Monday, January 30, 2012

night feedings

Depending on what your routine/schedule looks like and how old your baby is, you could have anywhere from 1 to 4 night feedings.  Getting up in the night to feed was really hard on me.  It felt like right when I got back to sleep, Duke was crying and ready to eat again.

(P.S.  It's considered a 'night feeding' when it's between 11:30ish-6:00ish.)

It's amazing how crazy we can be when we don't receive a 6-8 stretch of sleep at night.  I'm not proud of a lot of the things I said or did or how I acted during those first few weeks of sleep deprivation.  However, I know I'm not alone.  I know I wasn't 'wrong' in feeling/doing/saying any of it, but they weren't my best moments.

Now, for those of you that are getting ready to have babies, don't worry!  There is hope and there is an end to this!  And, hey, maybe some of you moms out there loved your night feedings.  There are some sweet ones that I'll never forget, but mostly, I wanted them to stop.  I'm not telling you all of this to discourage, but rather to prepare.  Get your tough skin on, tell yourself you can do it, and before you know it, it'll be over.

Surviving.  This is the key.  You just have to survive the whole get-up-in-the-night-and-feed thing and eventually, you won't have to do it.  I was done with night feedings around 6-7 weeks (thanks to Babywise).  If I would've known that I'd be done with them by then, I think it would've helped my outlook.  So, how does one survive this?  Here's what worked for me:

1.  Music - I played Jewel's Lullaby album, but any kind of music would have worked.  I just couldn't sit there in silence.  And it was also sweet to sing along to Duke sometimes.
2.  Water - If you're breastfeeding, you'll most likely get thirsty when you feed.
3.  Crackers - There was usually a package of crackers sitting in Duke's nursery by the chair where I fed.  It could be granola bars, nuts, whatever you want.
4.  Chair and Ottoman - Obviously, you need a chair to sit in.  Mine was not a really 'rocking chair,' but it swiveled and kind of rocked, so it worked just fine.  Putting my feet up on an ottoman made it so much more relaxing.
5.  Blanket - Always nice to have.  You can pretend you're still in bed sleeping, right?
6.  Pillows - My chair didn't offer too much support for my arms and it gets really old if you're having to hold your arms up to feed.
7.  iPhone - There.  I said it.  Maybe I get the 'Bad Mom of the Year' award, but there were times I desperately needed to be distracted.  I wasn't on it all the time.  I still looked down at my precious boy and soaked in those little hands and feet and eyes.  I still stroked his soft face and talked to him.  But some nights were harder than others.  On those nights, I'd whip out the phone.  To each his own.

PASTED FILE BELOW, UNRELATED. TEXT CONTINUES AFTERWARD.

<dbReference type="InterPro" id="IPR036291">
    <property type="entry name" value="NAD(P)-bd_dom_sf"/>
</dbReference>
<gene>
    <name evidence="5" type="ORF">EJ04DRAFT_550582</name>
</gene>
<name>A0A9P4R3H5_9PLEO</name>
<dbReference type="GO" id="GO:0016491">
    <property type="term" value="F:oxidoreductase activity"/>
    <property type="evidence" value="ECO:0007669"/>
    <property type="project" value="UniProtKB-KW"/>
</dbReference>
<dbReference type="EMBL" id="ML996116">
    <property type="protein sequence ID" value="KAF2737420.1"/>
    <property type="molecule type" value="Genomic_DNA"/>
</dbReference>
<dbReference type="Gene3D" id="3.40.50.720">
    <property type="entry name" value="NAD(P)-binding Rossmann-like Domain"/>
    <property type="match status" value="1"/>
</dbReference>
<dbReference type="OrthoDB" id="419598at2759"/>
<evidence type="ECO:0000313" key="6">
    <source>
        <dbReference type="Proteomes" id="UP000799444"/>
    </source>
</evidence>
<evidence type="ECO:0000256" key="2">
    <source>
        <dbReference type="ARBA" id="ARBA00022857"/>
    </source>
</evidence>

This is just a side note, but I never really liked feeding Duke in our bed.  I had heard it would be nice in the beginning for Colt to go get Duke and bring him to me to feed.  (If you have a C-section, this would be a must.)  We tried it a few times, but it just wasn't my preference.  Why?  1 - Duke spits up a lot so if I didn't catch it all, it'd end up on our bed.  Not fun.  2 - Colt wouldn't sleep well.  Looking back I can say that ONE of you has to be rested.  ONE of you has to feel normal and rational.  If we were both as sleep-deprived as I was, those first weeks would have been so much worse.  3 - Our bed is our place.  I think there needs to be one place where it can just be you and your husband only ... no baby.  Of course, these are just my opinions and what I prefer.

In summary, wherever you feed, you want it to be a place that is calm, comfortable, and has what you need to stay awake.  Although you'll most likely be counting down the minutes until these feedings are over, you'll definitely end up with a few night feedings that will stick with you. :)

1 comment:

  1. we still have one night feeding.. she is 7 months old... so jealous of your 6-7 week mark. hoping this is the week we get the ok to cut that feeding... :)


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